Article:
I'm Bram and this is my food. I'm all about being creative in the kitchen and inspiring other people to get into cooking. If you're looking for delicious ethnic food, comfort food, healthy meals, sweet desserts, seasonal snacks and restaurant recommendations then you've come to the right place. You can follow me on Instagram and Twitter (@FoodByBram) to see more of my dishes. I am also one of the top 50 home cooks who competed in the first season of MasterChef Canada.
Tuesday, 10 December 2013
Spelt Tortilla Experiment
Not long ago I posted a recipe for tortillas and made some really delicious shrimp fajitas with them. My best friend and next door neighbour really wanted to try them but wondered if they could be made with spelt flour. We decided to do a little experiment of our own. Instead of shrimp we picked out a gorgeous fillet of Chilean sea bass. I removed the skin and sliced the fillet into 1 cm goujons and seasoned them with salt, pepper, chili powder and cumin. I let the fish marinate while we made the tortillas and prepped the fixings. We sautéed bell pepper, red onion, garlic and jalepeño before adding the marinated sea bass pieces. It's just a matter of gently stirring that for 2 or 3 minutes or until the fish is just cooked. Oh man, it was delicious on its own! For the fresh fixings we chopped cherry tomatoes, scallions and fresh mango. We intended to add fresh cilantro as well but the stuff we had on hand had unfortunately expired so we had to go without.
Regardless of the lack of cilantro, they were really great and I'm happy to say that this recipe totally worked with spelt flour instead of all-purpose. Did I enjoy the all-purpose flour ones more? Yes. But if you are one of those people who prefers spelt you can still make this recipe. I found that I needed more flour than what the original recipe called for. Maybe 1/3/-1/2 cup. With any dough the humidity and climate of where you live will also affect the wet to dry ratio. I would suggest using 2 cups of spelt flour and spare some extra if you need it. It's fairly simple; if your dough is too sticky, add more flour. If it's too dry add a little more water.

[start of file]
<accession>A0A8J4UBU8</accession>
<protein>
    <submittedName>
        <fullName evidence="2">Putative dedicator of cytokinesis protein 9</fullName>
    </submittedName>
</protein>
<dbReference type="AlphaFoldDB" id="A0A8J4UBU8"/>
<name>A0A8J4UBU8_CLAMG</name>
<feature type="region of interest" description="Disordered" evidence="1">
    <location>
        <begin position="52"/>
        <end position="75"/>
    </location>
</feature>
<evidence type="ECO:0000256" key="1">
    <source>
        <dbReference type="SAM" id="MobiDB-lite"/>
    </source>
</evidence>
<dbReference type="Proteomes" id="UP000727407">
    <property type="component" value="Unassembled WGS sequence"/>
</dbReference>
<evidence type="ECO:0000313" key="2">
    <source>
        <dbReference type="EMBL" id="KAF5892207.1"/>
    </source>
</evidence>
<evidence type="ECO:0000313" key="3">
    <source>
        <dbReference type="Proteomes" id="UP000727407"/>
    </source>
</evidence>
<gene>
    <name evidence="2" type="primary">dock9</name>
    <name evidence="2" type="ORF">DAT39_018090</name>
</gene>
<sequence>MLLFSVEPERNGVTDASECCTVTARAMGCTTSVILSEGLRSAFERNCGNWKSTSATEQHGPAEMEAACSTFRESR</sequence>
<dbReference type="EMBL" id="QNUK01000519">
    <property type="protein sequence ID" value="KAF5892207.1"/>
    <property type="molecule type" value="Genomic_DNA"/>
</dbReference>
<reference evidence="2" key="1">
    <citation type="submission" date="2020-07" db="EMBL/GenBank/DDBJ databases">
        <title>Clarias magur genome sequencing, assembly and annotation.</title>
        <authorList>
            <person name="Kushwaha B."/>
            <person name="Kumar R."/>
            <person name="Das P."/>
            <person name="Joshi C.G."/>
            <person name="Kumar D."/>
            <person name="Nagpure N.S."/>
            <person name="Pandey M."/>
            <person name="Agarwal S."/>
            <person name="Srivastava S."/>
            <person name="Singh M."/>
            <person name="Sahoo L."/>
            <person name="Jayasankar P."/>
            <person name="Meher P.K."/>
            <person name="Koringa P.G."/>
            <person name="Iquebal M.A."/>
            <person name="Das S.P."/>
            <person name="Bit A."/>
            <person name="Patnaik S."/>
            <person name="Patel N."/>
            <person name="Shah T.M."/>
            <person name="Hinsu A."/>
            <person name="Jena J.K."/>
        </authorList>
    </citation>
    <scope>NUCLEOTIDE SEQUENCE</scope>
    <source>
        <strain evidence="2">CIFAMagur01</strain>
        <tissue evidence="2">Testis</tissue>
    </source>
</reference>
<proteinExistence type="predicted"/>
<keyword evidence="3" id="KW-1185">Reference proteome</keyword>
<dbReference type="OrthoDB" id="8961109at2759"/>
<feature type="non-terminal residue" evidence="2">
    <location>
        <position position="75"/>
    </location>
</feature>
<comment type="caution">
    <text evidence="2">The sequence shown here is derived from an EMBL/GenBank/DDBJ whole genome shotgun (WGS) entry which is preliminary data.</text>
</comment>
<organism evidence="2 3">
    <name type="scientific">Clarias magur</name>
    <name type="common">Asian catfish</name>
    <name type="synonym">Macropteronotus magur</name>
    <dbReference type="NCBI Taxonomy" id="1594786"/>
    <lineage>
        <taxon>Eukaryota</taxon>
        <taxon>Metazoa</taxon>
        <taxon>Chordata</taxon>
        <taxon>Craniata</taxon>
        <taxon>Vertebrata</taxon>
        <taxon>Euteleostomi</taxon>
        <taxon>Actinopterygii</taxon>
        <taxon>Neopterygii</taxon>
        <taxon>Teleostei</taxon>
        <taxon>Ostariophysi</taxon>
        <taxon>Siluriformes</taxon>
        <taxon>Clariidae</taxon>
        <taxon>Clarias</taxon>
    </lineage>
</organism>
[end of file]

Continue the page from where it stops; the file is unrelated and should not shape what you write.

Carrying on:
These turned out to be tasty but spelt flour is easier to overknead than all-purpose. So keep that in mind. We had a little hassle with this dough but in the end, it worked. I found that these ones were easier to rip so we had to roll some of them more than once which is not ideal. If you are a spelt kind of person, this might be something you might want to try. Let me know if you come up with a better way to tweak the recipe to better suit spelt flour.
I have another blog post already in the works so stay tuned...
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